Let's Rethink the Term "Like A Girl"

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I thought about the following (which I first posted to my personal blog in November, and then re-upped in March) when I learned of a hurricane hunter (yes, that’s a real job) in the US Air Force Reserve named Capt. Nicole Mitchell. She flew back and forth and back and forth through Hurricane Irene a couple of weeks ago, in order to gather data as the storm was unfolding.

Then I thought about it again in the lead-up to the 9/11 anniversary, when I learned of then-Lt. (now Maj.) Heather “Lucky” Penney, one of the two F-16 pilots who had taken to the sky that morning in order to bring down Flight 93 — by ramming their own planes into it. Which is to say: Before the Flight 93 passengers sacrificed their lives so that the terrorists’ mission would fail, Lt. Penney and her commander were offering up their own.

A third plane hit the Pentagon, and almost at once came word that a fourth plane could be on the way, maybe more. The jets would be armed within an hour, but somebody had to fly now, weapons or no weapons.

“Lucky, you’re coming with me,” barked Col. Marc Sasseville.

They were gearing up in the pre-flight life-support area when Sasseville, struggling into his flight suit, met her eye.

“I’m going to go for the cockpit,” Sasseville said.

She replied without hesitating.

“I’ll take the tail.”

So. The next time someone says “like a girl” to me, I think I might counter with “oh, you mean like an F-16 pilot willing to sacrifice her life in defense of her country?” And the next time some clothing company sells dreck like this (as Forever 21 is this fall, if they haven’t yet responded to numerous requests that they stop)

I think I’ll sneak out in the dark of night and cover their mannikins, guerrilla-style, with truth like this

because pilots are badass, and badass girls use their brains.

…like a girl.

I’ve been thinking a lot lately, for reasons I’m not entirely clear on, about the ways we use words that mean “female human” to insult each other.

There’s “scream like a little girl,” of course. (OK, little girls can be high-pitched.) It’s meant as an insult, but there’s some grain of reality to be found in it. Perhaps I will someday “scream like a linebacker” or “like a South Pacific Islander.”

But once you get past “scream,” there’s:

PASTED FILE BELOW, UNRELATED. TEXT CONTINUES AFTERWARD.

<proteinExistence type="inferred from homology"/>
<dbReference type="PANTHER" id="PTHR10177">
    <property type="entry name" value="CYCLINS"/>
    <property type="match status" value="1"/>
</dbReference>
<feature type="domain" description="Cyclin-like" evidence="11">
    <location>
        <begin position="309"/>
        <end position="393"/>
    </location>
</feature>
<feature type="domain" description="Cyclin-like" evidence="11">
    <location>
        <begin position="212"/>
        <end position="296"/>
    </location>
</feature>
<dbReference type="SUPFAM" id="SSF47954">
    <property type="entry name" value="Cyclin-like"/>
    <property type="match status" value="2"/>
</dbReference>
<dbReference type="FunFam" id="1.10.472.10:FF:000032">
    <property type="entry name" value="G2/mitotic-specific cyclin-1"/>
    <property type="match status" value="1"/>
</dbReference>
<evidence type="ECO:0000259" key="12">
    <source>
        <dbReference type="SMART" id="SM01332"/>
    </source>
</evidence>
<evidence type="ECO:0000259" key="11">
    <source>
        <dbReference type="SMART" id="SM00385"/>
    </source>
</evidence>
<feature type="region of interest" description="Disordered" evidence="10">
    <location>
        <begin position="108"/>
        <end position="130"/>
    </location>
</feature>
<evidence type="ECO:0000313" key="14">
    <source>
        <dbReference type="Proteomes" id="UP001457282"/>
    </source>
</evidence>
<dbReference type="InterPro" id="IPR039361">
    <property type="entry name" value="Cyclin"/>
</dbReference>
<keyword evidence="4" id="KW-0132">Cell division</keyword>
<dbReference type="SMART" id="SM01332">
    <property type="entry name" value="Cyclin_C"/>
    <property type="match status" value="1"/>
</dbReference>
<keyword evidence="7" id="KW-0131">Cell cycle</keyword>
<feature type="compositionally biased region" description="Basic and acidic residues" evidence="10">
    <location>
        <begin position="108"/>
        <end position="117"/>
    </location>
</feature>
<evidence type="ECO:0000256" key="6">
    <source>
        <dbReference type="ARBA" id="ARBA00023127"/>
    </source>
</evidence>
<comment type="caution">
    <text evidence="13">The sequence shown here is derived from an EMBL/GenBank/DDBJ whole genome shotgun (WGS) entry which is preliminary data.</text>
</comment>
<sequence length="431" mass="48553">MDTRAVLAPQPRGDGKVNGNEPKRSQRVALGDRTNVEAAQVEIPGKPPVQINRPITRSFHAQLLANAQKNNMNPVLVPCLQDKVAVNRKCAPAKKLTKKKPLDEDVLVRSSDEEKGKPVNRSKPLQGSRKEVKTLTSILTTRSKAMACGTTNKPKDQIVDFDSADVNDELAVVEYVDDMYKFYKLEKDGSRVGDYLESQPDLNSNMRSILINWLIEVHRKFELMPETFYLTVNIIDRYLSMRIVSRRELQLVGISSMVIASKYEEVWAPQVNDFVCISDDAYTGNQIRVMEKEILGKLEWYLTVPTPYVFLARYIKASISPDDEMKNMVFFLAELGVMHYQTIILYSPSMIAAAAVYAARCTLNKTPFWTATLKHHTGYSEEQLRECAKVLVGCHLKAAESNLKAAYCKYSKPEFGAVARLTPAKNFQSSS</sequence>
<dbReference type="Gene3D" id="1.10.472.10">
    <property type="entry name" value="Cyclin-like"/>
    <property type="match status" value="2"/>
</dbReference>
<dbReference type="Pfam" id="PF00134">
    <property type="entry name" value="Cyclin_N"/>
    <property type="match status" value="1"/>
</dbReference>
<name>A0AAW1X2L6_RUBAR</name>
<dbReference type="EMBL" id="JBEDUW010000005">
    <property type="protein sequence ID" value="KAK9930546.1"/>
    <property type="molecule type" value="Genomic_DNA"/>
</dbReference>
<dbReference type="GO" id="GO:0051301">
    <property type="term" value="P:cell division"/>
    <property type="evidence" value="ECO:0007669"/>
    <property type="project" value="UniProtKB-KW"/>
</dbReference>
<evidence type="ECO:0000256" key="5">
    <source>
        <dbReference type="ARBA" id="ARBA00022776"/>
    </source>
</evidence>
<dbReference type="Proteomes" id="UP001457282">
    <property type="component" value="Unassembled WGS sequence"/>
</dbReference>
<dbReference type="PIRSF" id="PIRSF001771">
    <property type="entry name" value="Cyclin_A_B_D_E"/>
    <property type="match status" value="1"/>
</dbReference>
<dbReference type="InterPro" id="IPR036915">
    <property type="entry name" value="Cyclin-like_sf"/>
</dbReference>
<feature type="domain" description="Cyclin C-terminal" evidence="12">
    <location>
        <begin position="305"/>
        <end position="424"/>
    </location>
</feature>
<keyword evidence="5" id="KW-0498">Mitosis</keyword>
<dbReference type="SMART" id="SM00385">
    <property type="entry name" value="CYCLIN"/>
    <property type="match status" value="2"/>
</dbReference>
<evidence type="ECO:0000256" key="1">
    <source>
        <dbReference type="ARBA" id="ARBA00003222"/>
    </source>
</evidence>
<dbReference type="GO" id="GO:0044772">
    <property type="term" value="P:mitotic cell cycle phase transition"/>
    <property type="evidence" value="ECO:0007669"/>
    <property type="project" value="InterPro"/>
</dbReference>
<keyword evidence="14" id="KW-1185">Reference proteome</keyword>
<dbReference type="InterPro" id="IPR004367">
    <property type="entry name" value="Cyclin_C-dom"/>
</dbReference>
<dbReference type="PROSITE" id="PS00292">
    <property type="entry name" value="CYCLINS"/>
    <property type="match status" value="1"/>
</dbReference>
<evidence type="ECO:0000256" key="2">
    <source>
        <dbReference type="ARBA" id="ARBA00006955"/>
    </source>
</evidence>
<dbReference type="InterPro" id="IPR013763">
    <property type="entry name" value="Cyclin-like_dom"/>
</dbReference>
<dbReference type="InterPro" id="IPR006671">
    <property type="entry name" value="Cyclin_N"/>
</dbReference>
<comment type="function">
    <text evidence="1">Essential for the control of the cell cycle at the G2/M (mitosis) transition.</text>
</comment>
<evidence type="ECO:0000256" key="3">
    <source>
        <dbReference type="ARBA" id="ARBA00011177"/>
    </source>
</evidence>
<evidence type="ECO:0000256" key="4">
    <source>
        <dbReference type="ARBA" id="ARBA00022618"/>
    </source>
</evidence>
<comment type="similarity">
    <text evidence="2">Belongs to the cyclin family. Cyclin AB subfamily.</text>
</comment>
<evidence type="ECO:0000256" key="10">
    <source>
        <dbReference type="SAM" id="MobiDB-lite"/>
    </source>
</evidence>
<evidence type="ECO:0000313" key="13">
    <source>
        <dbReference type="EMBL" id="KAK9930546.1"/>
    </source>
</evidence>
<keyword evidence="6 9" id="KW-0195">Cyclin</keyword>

1. Throw like a girl.
  2. Run like a girl.
  3. Hit like a girl.

Not to mention:

  1. Pussy out.
  2. Be a pussy.
  3. Be a little bitch.
  4. Be X’s bitch.

And so on.

In the largest, broadest sense, I believe that these kinds of insults hurt us all, male and female alike. The recent bullying-related suicides of several gay or maybe-gay boys have their roots deeply buried in our fear of males behaving in anything but a socially approved, manly fashion. Witness the clear discomfort experienced by adults when five year old boys choose to wear girls’ clothing.

Witness that, and then think about women in pants suits, or girls in jeans. When women adopt and co-opt a traditionally male form of dress, we are empowering ourselves. When men adopt and co-opt a traditionally female form of dress, they get beat up. Because we do not value women as we value men, and we are frightened when men choose to give up the prerogatives of their gender. So, yes, everyone suffers when we continue to maintain and perpetuate misogyny.

But women and girls suffer more. Because we are the ones you shouldn’t be like.

I’m not new to noticing misogyny. I’m not new to feeling its sting and pushing at its edges. But it’s suddenly struck me how powerfully we telegraph our contempt for women merely by opening our mouths and starting to talk.

You throw like a girl. Don’t pussy out on me, bro! I’m gonna make that job my bitch! Close your eyes for a moment, and substitute any other person-naming noun/pejorative for the words “girl,” “pussy,” and “bitch.”

You throw like an Asian. Don’t Hymie out on me, bro!

Suddenly, the mind reels a bit.

But absolutely stand-up folks, men and women alike, without an otherwise bigoted bone in their bodies, will insult each other with words that describe me and my body, with nary a second thought. They will do it loudly, among friends, in print, on television, in movies. It’s just, you know, the way we talk.

But I cannot help but believe that when women and girls hear these things, they go in and twist and burrow into us, and they damage us. They leave vapor trails in our thoughts and scars on our hearts. They tell us, day in and day out, that we are weak, we are not worthy, our bodies are the stuff of mockery.

When you’re someone’s bitch? You’re under their violently-wrested control. When you’re a pussy? You’re untrustworthy. When you’re a girl? You are just plain weak.

And who the hell would want to be any of that?

surfer girl

Credit Image: Casch52 on Flickr


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